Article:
ST. PETERSBURG — The Hofbräuhaus restaurant is behind on its rent and facing a threat of eviction from its downtown home, according to a lawsuit filed by its new landlord.
The lawsuit claims that the German beer hall’s owners also are on the hook for millions of dollars for breaking its 15-year lease after they started falling behind on rent in August. The suit was filed by property owner WG St. Pete LLC.
Hofbräuhaus St. Petersburg’s business owners, Bavarian Partners, hadn’t been paying rent to WG long. A capital investment firm sold the property, which was once the Tampa Bay Times’ cafeteria, in January, turning a $2 million profit in just a day. On Jan. 28, the Bavarian Partners signed a lease agreement with WG St. Pete for the property at 123 4th St. S. Daniel J. Woods signed the lease as the landlord and is also the company’s agent on state records.
But come Aug. 1, the restaurant missed its rent, according to the lawsuit. WG St. Pete hired attorneys in September who followed up demanding the missing rent and some late fees that came to nearly $42,500. The lawsuit says the restaurant ignored that, too.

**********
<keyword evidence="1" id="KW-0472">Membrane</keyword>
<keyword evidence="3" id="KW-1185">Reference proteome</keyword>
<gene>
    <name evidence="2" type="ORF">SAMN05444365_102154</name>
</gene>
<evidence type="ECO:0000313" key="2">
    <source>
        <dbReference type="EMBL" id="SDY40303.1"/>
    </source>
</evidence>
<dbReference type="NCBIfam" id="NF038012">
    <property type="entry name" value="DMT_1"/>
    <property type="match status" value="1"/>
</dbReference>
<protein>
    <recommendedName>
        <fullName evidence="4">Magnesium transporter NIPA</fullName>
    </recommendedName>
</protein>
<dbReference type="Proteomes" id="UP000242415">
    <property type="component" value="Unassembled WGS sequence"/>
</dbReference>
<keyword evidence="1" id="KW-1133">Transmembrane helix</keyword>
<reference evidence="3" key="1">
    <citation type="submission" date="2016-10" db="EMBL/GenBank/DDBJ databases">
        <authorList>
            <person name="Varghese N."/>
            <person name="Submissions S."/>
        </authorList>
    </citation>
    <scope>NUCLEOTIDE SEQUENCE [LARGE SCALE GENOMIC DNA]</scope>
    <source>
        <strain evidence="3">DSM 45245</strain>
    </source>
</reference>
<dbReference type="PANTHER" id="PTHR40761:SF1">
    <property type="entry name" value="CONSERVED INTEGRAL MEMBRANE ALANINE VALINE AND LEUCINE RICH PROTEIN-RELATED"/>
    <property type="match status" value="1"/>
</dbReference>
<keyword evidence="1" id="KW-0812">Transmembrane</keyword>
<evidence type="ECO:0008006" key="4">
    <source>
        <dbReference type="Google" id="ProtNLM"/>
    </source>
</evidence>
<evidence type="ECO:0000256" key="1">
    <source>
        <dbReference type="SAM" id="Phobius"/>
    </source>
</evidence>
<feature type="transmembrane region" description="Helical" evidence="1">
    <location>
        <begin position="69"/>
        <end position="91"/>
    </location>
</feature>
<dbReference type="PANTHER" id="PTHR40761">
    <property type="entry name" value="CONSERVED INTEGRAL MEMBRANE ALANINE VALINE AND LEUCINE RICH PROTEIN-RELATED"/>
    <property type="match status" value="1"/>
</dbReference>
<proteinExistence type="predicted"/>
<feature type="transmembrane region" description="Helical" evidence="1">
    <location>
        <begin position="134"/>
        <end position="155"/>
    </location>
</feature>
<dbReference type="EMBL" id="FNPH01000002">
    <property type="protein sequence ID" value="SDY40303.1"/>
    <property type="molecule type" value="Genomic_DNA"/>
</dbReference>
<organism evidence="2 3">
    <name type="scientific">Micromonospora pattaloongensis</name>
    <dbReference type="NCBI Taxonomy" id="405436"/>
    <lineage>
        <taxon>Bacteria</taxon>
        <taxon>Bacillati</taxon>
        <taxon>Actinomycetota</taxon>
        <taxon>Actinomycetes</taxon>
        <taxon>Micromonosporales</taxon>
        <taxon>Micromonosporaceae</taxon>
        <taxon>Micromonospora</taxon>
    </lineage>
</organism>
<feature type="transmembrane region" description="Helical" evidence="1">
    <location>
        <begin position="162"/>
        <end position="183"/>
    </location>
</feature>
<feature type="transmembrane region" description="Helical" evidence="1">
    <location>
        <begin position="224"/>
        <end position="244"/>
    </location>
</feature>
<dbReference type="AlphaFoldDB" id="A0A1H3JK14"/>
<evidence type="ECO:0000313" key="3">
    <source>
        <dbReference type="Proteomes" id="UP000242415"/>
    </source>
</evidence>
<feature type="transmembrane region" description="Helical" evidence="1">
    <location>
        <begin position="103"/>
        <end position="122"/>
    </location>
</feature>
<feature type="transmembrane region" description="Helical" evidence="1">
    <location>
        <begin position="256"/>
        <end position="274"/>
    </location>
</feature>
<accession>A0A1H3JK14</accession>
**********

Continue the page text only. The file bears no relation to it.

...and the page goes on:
"Tenant has refused or otherwise failed to pay the rentals due and still refuses or otherwise fails to do so,” the lawsuit says. “Tenant also refuses … to surrender the leased property.”
On Sept. 26, WG St. Pete’s attorneys sent the restaurant a “notice of acceleration” giving its owners five days to come up with $7.1 million, the total they would have paid in rent through the end of the lease agreement.
After that, WG St. Pete filed the lawsuit seeking its money and an eviction.
Hofbräuhaus was conceived by a father and son from Chicago. The duo owns the Chicago location of the American chain modeled after the iconic beer hall in Munich. They bought the St. Pete building from the Times in 2014 for $2.7 million and then put in another $3 million in renovations.
Two years after opening the St. Pete restaurant, the father and son sold the business in an undisclosed deal to the Bavarian Partners, a company led by the former president of Checkers Drive-In and CEO of Big Boy restaurants, Keith Sirois.
But property appraiser records show that the Chicago owners didn’t sell the actual property until the start of this year.
It was sold to Terra Capital I, an authorized member of Bavarian Partners, for $4.8 million on Jan. 24. On Jan. 25, Terra sold it to WG St. Pete for $6.8 million.
Big Boy Franchise Management, a Michigan company, signed on to guarantee the lease agreement. The new CEO of Big Boy, David Crawford, also replaced Sirois as a member of Bavarian Partners. Big Boy is named as co-defendant in the lawsuit.
Crawford responded to a reporter’s text message on Tuesday, but did not make a comment.
Meanwhile, the restaurant has continued to hold its annual Oktoberfest events, including its “ceremonial keg tapping” on Sept. 21.